4 Things Future High School Graduates Should Keep In Mind
By the time I became more aware of what scholarships were out there and the application process, it was already April. As I started applying late into the school year, I missed out on the chance to apply to big scholarships and ones that aimed to aid first-year students. Hopefully, this quick little guide will get you thinking about applying to scholarships so that you don’t regret not seizing the opportunity.
#1 – Research Early!
Research is the most important yet time-consuming aspect of the application process. One google search for scholarships will give you a comprehensive list of scholarships available for Canadian students. It is easy to feel overwhelmed in this process as winning money is a big deal. Hence, start early by looking into what scholarships are out there before the craziness of 12th grade begins.
Carefully read the applicant requirements, as you might find that you are not eligible for some scholarships. For example, some scholarships look for students who have fought cancer, while others require the student to be part of a soccer team. There is such a large array of scholarships that using an online tool can help narrow down the scholarships that match your profile. Scholar Tree is a good resource to use when researching. All you must do is fill out your profile and it will provide you with a list of scholarships which match your hobbies, interests, and academic achievements.
Keep in mind that it is not just the big companies that give out scholarships to students, there are many smaller ones that do as well. Keep an eye out for less popular scholarships as they usually have fewer applicants, making your chance of winning greater.
#2 – Get Your Application Together
After you have decided on which scholarships you are aiming for, start by putting your application together. From experience, most scholarships require two reference letters (preferably one from a teacher and one from a community leader/member), acceptance letter from your university/college, a transcript, and a written response. This may seem like a lot, but most components of a scholarship application can be reused.
I would recommend starting by reading about the company/organization that is providing the scholarship. Find out what values they are hoping to promote and what qualities they are looking for in the recipient. This will make your answers to the application questions more focused and directed. The written component varies based on the type of scholarship. Some are looking for an essay about a novel, while others want a detailed explanation on your experiences. There are scholarships that look for initiatives that you have led, like leading a food drive at school, or organizing a park clean-up. It doesn’t hurt to get a head start on the novel or to plan out an initiative. If you do not have any impactful volunteer or leadership experience, it might be a good idea to look into how you can help a cause that you are passionate about. Take the time to investigate the nitty-gritty details so you can plan and make the most out of your free time during the summer.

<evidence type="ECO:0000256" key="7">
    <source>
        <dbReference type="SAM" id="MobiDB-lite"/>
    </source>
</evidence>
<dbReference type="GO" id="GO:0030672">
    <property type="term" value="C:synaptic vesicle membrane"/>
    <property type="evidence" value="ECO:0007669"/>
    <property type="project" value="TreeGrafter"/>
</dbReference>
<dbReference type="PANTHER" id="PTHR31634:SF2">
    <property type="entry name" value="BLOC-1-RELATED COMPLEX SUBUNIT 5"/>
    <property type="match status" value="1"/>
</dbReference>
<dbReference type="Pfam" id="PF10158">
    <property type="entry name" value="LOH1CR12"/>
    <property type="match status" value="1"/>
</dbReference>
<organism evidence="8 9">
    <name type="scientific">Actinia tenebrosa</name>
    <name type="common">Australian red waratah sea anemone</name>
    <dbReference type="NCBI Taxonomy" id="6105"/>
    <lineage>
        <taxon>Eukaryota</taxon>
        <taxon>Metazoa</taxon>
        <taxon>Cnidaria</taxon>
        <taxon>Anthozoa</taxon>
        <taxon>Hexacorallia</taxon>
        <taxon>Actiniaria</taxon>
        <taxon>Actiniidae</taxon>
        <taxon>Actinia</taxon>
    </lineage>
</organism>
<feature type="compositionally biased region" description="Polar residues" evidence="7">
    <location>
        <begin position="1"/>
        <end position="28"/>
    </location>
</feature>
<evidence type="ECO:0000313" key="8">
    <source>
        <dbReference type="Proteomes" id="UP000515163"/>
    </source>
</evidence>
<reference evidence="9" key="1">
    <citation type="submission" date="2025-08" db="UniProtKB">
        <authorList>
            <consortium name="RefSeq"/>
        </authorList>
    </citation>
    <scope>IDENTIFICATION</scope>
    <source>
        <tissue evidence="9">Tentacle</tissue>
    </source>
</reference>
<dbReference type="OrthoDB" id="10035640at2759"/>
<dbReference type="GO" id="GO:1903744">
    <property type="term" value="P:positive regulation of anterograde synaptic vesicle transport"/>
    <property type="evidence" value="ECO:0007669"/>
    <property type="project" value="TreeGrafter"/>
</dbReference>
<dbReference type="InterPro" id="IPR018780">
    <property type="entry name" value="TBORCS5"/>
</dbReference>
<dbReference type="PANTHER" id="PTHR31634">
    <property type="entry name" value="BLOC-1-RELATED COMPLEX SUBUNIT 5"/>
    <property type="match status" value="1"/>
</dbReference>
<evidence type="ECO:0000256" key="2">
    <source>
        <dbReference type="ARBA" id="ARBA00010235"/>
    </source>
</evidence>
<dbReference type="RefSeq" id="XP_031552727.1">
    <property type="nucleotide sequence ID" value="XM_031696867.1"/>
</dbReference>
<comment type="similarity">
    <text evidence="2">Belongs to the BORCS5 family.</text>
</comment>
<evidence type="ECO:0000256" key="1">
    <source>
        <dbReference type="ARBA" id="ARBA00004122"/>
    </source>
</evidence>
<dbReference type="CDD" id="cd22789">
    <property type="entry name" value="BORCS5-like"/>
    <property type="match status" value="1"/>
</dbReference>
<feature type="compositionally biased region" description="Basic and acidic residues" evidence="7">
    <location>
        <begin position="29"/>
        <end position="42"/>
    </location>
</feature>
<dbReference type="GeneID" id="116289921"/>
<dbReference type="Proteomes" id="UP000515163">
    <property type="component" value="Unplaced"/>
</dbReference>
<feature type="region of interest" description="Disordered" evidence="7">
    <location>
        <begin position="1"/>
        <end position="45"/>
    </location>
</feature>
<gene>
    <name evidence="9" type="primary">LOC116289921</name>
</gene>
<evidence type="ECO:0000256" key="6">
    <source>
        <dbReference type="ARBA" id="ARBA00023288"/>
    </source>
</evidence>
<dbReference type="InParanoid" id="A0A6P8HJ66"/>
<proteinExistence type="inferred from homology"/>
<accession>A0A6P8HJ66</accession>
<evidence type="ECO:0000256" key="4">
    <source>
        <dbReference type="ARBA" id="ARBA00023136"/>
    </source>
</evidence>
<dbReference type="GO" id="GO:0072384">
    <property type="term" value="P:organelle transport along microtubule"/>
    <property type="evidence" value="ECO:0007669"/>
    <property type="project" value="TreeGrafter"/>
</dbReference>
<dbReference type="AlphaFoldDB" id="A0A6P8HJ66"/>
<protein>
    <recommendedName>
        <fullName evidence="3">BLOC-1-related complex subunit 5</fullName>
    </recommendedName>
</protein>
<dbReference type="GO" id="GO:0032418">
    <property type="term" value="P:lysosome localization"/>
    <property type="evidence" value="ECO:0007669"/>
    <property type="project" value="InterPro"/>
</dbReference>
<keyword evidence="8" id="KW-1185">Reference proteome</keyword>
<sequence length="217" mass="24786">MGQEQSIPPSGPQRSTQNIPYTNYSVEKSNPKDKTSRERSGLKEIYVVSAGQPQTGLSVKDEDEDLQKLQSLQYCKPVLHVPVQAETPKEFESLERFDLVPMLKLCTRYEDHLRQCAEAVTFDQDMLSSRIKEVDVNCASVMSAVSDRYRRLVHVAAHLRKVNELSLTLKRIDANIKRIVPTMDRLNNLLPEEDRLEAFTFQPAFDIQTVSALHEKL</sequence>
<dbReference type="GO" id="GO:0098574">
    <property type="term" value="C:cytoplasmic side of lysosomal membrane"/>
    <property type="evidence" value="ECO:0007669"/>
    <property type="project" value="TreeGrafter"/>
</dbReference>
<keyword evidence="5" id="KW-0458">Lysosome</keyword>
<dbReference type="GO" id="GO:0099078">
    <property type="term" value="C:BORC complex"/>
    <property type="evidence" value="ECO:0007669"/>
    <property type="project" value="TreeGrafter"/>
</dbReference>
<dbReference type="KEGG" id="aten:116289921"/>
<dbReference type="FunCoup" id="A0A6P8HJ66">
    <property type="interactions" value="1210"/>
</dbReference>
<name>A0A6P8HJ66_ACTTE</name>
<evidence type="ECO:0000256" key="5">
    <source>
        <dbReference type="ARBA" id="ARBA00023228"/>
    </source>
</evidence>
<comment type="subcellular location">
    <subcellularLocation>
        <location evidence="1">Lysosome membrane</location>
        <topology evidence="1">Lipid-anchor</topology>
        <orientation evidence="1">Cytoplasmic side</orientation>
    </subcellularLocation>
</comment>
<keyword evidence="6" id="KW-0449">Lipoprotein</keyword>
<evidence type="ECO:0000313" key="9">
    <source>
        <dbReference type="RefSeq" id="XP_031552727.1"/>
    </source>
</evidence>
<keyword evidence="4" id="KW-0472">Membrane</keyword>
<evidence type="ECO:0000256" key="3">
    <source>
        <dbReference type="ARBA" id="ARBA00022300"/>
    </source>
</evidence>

I would also consider asking mentors and teachers (in school and outside) for reference letters at least two weeks prior to the deadline. Give the person enough time to formulate their thoughts and write something meaningful for you. Getting someone you worked closely with can get you a stronger letter, but be sure to politely ask them to include key qualities and activities that the scholarship is looking for. It never hurts to keep a couple letters in hand in case you wish to use those letters again for another scholarship.
#3 – Meet the Deadlines
Submitting your application on time is not always easy. In the middle of deciding on a program, applying to various universities/colleges, and studying, it is easy to miss deadlines. I for one have overlooked the deadline dates in a rush to apply for my desired program. Take some time in the summer to map out the deadline dates using a calendar or journal to ensure that you complete the application to the best of your abilities. From experience, starting an application the day before it is due is not only tiring but disappointing as it often isn’t your best quality of work. Save yourself from regret by starting earlier so that you can review and edit your application before submitting.
#4 – Write, Submit, Repeat!
Oftentimes as students, we find ourselves doubting our self-worth. We constantly ask ourselves if we are good enough. I found myself in the same position when filling out my applications. I have applied to many scholarships and at the beginning; it was very disheartening to not hear back from any. Do not let that stop you from applying! The more you apply, the better you get at writing applications, answering questions, and even learning more about yourself through the process.
Take the chance and go for it because you never know, you just might win!